CMMC vs FedRAMP: Steps to Achieving FedRAMP Compliance

CMMC vs FedRAMP: Steps to Achieving FedRAMP Compliance

Cloud-based computing has streamlined data processing, storage, and security, which is why federal agencies are encouraged to move their data and workflows to the cloud. Any cloud service provider (CSP) that works with US government organizations must follow certain cybersecurity regulations. 


Achieving CMMC 2.0 compliance is necessary to protect controlled unclassified information (CUI) managed by Department of Defense (DoD) suppliers. Defense contractors and relevant organizations, agencies, and service providers need to achieve CMMC 2.0 compliance if they want to work with any federal agency.

Related reading:

For more in-depth information on CMMC 2.0 certification, the levels of CMMC 2.0, and how to achieve CMMC 2.0 compliance, read our articles:

1. An Introduction to the CMMC 2.0 Certification

2. The Levels of the Cybersecurity Maturity Model Certification Explained

3. How to Achieve CMMC 2.0 Compliance

On the other hand, the Federal Risk and Authorization Management Program (FedRAMP) is important for CSPs that serve federal agencies. It was developed by the National Institute of Standards and Technology (NIST), the General Services Administration (GSA), the Department of Defense, and the Department of Homeland Security (DHS).

What is FedRAMP?

FedRAMP is a program the United States government developed to standardize cloud services providers' and similar organizations’ security assessment, authorization, and continuous monitoring processes for their cloud products and services. It primarily ensures that public cloud systems containing federal data are well-protected. 

FedRAMP ensures that government organizations use safeguarded cloud systems, reduce risk management costs, and procure information systems and services rapidly and cost-effectively.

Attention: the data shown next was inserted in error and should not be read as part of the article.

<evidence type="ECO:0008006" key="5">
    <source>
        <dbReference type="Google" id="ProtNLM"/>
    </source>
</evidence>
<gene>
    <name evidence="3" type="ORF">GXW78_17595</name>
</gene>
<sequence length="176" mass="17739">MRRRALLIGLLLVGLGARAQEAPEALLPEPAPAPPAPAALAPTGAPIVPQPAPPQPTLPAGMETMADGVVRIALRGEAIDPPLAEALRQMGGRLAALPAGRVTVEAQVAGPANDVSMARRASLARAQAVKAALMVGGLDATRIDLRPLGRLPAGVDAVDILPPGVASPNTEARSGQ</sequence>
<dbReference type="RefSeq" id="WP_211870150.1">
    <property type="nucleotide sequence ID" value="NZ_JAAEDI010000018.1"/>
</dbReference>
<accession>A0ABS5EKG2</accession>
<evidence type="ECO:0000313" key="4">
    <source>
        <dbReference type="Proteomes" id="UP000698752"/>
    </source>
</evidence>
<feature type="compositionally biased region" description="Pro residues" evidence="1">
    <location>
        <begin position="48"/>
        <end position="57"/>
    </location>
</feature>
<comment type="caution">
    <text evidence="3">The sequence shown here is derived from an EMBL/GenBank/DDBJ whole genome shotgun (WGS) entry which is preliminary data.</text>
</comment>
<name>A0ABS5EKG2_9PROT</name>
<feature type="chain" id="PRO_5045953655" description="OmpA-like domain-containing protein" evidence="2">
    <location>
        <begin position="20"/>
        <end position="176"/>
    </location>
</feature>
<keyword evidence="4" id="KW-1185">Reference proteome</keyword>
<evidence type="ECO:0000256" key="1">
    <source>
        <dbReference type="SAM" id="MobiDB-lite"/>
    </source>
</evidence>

Moreover, FedRAMP builds on the Federal Information Security Management Act (FISMA), a law that requires federal agencies to develop, document, and implement an information security and protection program that abides by the E-Government Act Law of 2002.

Here are the steps you need to take to achieve FedRAMP compliance:

Step 1. Document 

This involves categorizing the information system or service under consideration based on the "Standards for Security Categorization of Federal Information and Information Systems" of the NIST publication FIPS-199. Categorizing the data that will be processed within the information system is key to identifying the impact level (low, moderate, or high) of the cloud service or product in case of a security breach. The impact level will then determine the type of data that the provider will be authorized to handle.

Key points:

Step 2. Assess

A third-party assessment organization (3PAO) steps in to examine the effectiveness of the implemented controls. They will conduct a security assessment on the actual system (i.e., not a test system) to be used. 

Key points:

  • CSPs are not required to use a FedRAMP-accredited 3PAO. However, any independent assessor must create a testing plan that utilizes the FedRAMP SAP template, which can be found on
  • 3PAOs and independent assessors must abide by test case procedures found on when assessing the CSP’s system.

Step 3. Authorize

The independent assessor or 3PAO presents their findings via a Security Assessment Report (SAR), which should contain any discovered vulnerabilities, threats, and risks and ways to mitigate them. The federal agencies that review the assessor’s findings may request further tests if risks were identified during the assessment stage. Otherwise, the federal agency may approve the report. 

Key point:

  • In case risks were identified in the SAR, the CSP must present a Plan of Action & Motives (POA&M) that provides how the security risks will be mitigated using available resources, staff, and schedule. 

Step 4. Continuous monitoring

CSPs must continuously monitor its security controls and provide their findings to the authorizing agency. That means CSPs must be able to regularly scan their applications, databases, and servers for vulnerabilities. For their part, the 3PAO or independent assessor should assess the CSP’s cloud security at least once a year. 

Key point:

  • Continuous monitoring activities depend on what type of FedRAMP authorization the cloud provider wants to obtain. That means CSPs that want to provide services to multiple agencies require monthly and yearly assessments, while those that want to serve one or two may require only a yearly assessment.

Charles IT can perform a variety of FedRAMP-compliance tasks for your organization. Our Compliance and Security Assessment experts can also enhance your cloud security infrastructure — you don’t have to worry about creating a CMMC 2.0 or FedRAMP strategy. Call us at  860-344-9628 or leave us a message.

Editor's Note: This blog was originally published on August 19th, 2020. It was edited on June 29th, 2023 for accuracy. 

Download Our CMMC Compliance Checklist: This checklist will help you determine the right CMMC controls, policies, and procedures to adopt for your organization to achieve CMMC 2.0 Certification.

Most tech consulting starts with “Press 1”

We just like to start with “Hello.”